By Hari Mailvaganam
Data mining is the analysis of large data sets to discover patterns of interests. Data mining has come a long way from the early academic beginnings in the late seventies. Many of the early data mining software packages were based on one algorithm.
Until the mid-nineties data mining required considerable specialized knowledge and was mainly restricted to statisticians. Customer Relationship Management (CRM) software played a great part in popularizing data mining among corporate users. Data mining in CRMs are often hidden from the end users. The algorithms are packaged behind business functionality such as Churn analysis. Churn analysis is the process to predict which customers are the ones most likely to defect to a competitor.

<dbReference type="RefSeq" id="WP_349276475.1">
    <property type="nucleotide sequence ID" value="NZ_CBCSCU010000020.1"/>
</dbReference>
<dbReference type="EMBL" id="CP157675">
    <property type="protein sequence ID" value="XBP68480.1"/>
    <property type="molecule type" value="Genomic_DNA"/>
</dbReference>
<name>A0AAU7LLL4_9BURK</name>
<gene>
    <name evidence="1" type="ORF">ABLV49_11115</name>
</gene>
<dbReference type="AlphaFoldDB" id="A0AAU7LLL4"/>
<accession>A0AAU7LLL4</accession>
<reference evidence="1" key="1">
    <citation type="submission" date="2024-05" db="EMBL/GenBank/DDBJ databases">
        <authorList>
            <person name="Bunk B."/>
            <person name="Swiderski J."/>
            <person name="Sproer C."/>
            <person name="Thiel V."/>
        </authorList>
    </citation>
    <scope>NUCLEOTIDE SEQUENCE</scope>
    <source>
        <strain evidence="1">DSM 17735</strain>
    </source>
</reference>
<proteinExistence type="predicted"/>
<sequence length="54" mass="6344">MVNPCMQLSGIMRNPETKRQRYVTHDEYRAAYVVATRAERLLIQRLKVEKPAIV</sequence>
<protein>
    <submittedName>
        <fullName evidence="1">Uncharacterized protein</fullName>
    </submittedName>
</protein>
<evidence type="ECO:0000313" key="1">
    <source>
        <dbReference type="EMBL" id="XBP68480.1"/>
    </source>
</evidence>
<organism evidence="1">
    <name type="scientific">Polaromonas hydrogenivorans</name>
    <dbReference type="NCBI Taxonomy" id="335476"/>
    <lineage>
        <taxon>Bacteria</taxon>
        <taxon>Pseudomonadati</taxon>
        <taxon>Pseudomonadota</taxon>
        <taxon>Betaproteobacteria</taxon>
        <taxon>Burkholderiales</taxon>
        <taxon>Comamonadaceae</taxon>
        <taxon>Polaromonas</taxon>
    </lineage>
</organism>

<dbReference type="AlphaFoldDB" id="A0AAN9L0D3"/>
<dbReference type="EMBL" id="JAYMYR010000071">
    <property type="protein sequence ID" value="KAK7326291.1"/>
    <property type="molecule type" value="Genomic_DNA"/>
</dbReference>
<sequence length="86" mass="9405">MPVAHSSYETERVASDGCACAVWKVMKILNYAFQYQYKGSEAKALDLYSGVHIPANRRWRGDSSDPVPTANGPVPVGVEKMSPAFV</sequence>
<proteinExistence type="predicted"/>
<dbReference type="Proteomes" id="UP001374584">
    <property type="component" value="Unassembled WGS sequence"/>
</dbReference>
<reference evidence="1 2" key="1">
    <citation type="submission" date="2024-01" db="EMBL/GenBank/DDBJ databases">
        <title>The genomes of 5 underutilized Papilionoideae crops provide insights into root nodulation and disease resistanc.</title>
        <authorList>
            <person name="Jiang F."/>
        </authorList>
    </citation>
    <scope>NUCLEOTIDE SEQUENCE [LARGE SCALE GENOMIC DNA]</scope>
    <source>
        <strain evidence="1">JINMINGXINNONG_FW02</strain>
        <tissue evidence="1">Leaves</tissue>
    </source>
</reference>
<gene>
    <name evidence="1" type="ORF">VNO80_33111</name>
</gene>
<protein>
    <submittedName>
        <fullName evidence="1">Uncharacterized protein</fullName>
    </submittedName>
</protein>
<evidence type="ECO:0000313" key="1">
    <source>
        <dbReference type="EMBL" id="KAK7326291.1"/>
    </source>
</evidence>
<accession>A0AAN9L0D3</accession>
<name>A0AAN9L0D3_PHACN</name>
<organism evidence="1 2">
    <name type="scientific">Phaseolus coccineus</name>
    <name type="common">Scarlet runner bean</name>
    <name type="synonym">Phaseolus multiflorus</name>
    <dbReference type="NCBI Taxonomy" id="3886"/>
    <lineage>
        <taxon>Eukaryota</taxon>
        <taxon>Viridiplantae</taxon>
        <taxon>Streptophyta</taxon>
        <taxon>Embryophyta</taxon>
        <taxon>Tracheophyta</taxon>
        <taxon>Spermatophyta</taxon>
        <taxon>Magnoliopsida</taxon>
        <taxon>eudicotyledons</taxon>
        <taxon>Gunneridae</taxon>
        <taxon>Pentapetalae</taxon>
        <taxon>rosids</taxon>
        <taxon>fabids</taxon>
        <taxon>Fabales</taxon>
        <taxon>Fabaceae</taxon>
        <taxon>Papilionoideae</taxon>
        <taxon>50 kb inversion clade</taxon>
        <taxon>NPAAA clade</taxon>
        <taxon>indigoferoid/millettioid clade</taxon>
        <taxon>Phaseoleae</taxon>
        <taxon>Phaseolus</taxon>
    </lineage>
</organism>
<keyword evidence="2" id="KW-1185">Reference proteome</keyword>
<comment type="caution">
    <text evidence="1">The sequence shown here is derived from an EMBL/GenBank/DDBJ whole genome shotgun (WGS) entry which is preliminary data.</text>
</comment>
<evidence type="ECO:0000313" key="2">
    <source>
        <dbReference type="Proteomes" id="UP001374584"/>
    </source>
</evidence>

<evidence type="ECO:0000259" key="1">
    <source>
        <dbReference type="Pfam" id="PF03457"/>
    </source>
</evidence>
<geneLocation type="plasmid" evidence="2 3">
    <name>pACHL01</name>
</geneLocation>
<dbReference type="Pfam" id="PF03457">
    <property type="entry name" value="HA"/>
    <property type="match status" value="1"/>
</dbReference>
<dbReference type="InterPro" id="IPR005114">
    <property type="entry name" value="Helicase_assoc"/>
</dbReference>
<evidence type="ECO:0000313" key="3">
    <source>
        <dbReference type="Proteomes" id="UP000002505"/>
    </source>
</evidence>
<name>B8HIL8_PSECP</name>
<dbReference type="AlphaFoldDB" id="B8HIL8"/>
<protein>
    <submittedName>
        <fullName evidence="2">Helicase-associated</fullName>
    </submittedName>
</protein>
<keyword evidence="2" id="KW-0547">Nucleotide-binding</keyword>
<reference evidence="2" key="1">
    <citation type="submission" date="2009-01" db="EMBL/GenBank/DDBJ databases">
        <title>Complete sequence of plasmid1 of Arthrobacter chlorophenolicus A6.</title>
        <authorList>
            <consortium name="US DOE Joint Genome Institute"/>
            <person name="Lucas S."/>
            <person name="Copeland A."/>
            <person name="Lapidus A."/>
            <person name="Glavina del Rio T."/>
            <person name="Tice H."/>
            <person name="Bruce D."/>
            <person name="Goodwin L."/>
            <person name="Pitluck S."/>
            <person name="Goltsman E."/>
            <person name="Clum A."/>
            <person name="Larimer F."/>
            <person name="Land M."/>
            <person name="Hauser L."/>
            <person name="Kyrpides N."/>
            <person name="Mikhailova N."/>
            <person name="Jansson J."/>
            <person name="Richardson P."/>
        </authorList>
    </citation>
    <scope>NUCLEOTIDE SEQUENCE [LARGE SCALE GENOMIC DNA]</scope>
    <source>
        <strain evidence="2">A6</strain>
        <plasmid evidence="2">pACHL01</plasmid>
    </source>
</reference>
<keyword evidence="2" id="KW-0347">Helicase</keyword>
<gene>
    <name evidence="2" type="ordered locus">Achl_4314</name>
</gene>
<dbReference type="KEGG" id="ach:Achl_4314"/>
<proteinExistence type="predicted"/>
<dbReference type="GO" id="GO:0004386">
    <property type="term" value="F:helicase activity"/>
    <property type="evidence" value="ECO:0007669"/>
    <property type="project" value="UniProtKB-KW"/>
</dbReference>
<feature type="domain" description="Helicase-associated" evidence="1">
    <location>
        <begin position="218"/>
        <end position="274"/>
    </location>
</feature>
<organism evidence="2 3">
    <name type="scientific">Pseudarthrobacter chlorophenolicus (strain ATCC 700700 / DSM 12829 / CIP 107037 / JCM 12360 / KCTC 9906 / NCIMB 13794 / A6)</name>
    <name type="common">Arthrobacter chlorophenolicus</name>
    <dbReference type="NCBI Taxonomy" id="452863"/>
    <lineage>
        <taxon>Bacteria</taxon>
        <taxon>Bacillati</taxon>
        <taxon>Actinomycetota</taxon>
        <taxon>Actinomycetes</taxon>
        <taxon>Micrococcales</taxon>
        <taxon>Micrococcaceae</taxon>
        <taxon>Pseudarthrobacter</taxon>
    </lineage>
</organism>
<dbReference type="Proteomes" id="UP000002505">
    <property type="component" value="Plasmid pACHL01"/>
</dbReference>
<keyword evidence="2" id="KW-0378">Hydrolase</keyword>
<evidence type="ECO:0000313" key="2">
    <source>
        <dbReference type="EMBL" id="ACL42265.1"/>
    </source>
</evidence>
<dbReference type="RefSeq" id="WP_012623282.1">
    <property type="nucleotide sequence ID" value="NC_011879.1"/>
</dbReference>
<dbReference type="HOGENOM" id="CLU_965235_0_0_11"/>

Data mining algorithms are now freely available. Database vendors have started to incorporate data mining modules. Developers can now access data mining via open standards such as OLE-DB for data mining on SQL Server 2000. Data mining functionality can now be added directly to the application source code.
The Future of Data Mining
The complexity of data mining must be hidden from end-users before it will take the true center stage in an organization. Business use cases can be designed, with tight constrains, around data mining algorithms.